Review: Xtreme A/V LLC Xionic Tourmo Gun Tweak
I haven’t posted here in a long time, and quite honestly I never thought my first post back would be about a modified hairdryer. But this strange device, called the Xionic Tourmo Gun (XTG), designed by Brian Kyle of Xtreme Cables and Xtreme A/V (http://www.xtremecables.com or http://www.XionicTG.com), is well worth speaking up about. Clark Johnsen recently posted some thoughts on PFO, so I’m sure this will be somewhat redundant, but here goes.
I’m not a very technically minded person, so I won’t try to explain the science behind it, but it has been shown that showering CDs/DVDs (and LPs) with negative ions produced by heating tourmaline pellets has a beneficial effect on the sound produced by those media. In my experience, the effect can be, and often is, stunning. (However, I have tried my wife’s hairdryer, which claims to contain tourmaline, and I didn’t hear any improvement using that.) I own a product called the RIO-5, by a well-know Japanese tweak manufacturer called Acoustic Revive, that operates on that very principle. I always use the RIO before listening, and its effect has been eye-opening on pretty much every disc I’ve treated. I’ve found that discs have to be treated before every play, but that’s a small price to pay for the sonic improvement.
I was ecstatic with the RIO’s performance, but when Brian asked me if I wanted to hear his finalized XTG, which is basically a large hairdryer modified to hold a special blend of tourmaline pellets, I said why the hell not? At a shade over $200, it was almost a third the price of the RIO and, from some online scuttlebutt, well worth the expense. Besides, it comes with a 14-day money back guarantee, so I didn’t have much to lose. Now, I know what some of you are undoubtedly thinking: “Two hundred clams for a glorified hairdryer? Now I’ve seen it all.” Well, cast aspersions if you will—I expected it when I started typing—but unless you’ve heard what devices like the XTG and RIO can do, it’s best to reserve judgement until you do so. If you have heard it and disagree with my assessment, that’s fine. Not everyone hears alike.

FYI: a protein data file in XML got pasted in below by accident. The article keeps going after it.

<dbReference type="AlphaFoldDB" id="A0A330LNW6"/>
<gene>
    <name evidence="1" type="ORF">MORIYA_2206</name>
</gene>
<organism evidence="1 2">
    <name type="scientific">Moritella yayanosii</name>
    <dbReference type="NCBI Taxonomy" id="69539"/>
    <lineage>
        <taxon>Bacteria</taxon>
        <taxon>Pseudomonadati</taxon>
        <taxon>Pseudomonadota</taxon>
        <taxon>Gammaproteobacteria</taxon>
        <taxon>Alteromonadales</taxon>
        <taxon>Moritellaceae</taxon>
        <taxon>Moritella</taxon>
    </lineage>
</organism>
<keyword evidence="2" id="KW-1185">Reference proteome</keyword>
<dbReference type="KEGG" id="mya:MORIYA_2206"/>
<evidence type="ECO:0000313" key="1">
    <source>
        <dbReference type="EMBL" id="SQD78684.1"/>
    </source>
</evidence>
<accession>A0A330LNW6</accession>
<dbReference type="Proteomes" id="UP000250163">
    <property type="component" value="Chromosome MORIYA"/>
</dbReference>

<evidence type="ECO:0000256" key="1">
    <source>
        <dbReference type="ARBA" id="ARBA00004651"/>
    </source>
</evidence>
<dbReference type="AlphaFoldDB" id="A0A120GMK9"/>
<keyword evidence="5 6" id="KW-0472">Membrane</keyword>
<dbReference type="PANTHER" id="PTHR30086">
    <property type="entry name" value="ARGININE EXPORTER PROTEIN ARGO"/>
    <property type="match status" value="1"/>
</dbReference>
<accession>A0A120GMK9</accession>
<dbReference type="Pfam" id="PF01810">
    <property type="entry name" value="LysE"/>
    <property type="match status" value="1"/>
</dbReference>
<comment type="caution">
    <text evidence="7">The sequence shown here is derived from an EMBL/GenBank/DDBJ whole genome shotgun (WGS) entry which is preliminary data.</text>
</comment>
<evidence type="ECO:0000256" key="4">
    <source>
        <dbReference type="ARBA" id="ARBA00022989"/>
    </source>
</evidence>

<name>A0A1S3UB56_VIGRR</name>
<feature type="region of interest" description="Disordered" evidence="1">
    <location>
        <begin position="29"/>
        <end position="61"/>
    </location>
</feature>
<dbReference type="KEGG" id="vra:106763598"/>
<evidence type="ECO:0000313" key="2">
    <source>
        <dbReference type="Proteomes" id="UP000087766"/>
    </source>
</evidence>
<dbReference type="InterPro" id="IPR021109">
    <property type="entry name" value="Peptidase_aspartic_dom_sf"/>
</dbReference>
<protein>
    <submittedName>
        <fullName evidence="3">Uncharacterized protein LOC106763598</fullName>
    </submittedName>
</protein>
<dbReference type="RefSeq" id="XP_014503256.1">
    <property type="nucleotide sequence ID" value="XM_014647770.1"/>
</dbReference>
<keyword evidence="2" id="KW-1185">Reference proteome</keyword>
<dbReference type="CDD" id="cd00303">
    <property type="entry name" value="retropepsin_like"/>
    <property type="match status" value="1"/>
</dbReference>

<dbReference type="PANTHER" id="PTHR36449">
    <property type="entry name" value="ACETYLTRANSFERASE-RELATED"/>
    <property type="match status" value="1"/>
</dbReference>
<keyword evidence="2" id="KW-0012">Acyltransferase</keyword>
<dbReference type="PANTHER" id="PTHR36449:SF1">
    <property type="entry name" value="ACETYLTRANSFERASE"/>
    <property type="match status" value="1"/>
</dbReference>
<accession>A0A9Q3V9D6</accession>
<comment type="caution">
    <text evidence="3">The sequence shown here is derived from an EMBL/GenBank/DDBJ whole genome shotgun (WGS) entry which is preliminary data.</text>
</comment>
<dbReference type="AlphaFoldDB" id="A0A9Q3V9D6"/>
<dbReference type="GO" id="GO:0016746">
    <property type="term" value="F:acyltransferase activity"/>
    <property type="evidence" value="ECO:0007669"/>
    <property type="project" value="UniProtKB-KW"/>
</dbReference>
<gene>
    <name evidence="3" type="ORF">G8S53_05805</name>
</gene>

When I received Brian’s newest creation, what greeted me was just what I expected: a big black Conair hairdryer (at least I think it’s a Conair; there’s no identification on it). I was somewhat let down by the mundane appearance, but, hell, we’re mostly in this for the sonics anyway, so que sera, sera . . . .
Operation is pretty straightforward. Put the dryer on High Heat/High Air for 15-20 seconds to let the tourmaline heat up, then switch to Low Heat/Low Air and treat each side of the disc for the same 15-20 seconds. It’s not quite as user-friendly as the RIO, IMO, but again the sonics are the thing.
My aim from the beginning was to pit the XTG directly against the RIO. I have several discs of which I have duplicate copies, so I figured I’d RIO one and XTG the other, and compare. The discs in question were Dire Straits’ self-titled debut, Badfinger’s eponymous 1973 effort, Thin Lizzy’s Jailbreak, and Johnny Cash’s Unchained. I would’ve never thought there could be a significant difference between two such devices, but there was—and it was consistent and repeatable.
On every cut I demo’d, the XTG proved superior in the sonic parameters I consider most important: air, separation, stage width/depth, detail retrieval, and presence. With the exception of separation and air—which were pretty amazing improvements—the differences weren’t mind-boggling, but they were audible. On Badfinger’s “I Miss You,” Pete Ham’s sweet tenor floated on a cushion of air and space I’d never experienced before. In addition, his closely miked vocals had a sense of presence and “you are there”-ness that the RIO-treated disc could not match. These improvements stretched to the other discs as well, where instruments clearly had more separation and the soundstage was wider and deeper.
I’ve rarely been knocked out by a tweak as much as by the Xionic Tourmo Gun. Maybe the Jena Labs Esoteric 3D-X CD treatment, but that’s about it. This thing is the real deal, and pretty much a no-brainer in my book. IMO, it absolutely transforms the CD-listening experience—and reportedly it has a similar effect on LPs, which, because of their larger size, won’t work with the RIO. That flexibility, along with its superior performance, puts it over the top. Maybe it’s not quite as user-friendly as the RIO, but I’m more than willing to put up with a little extra effort in this case.
My wife and friends mock me about “blow-drying” my music, but I just smile in the knowledge that my CDs have never sounded this good. As we all know, tweaks can be hit-and-miss, but the Xionic Tourmo Gun is a straight-shot bullseye, William Tell style.
Oppo DV-980 CD/DVD player (modded), Von Schweikert VR-4 HSE speakers, Dussun V8i integrated amp, Jena Labs cabling and power conditioning
Acoustic Revive RIO-5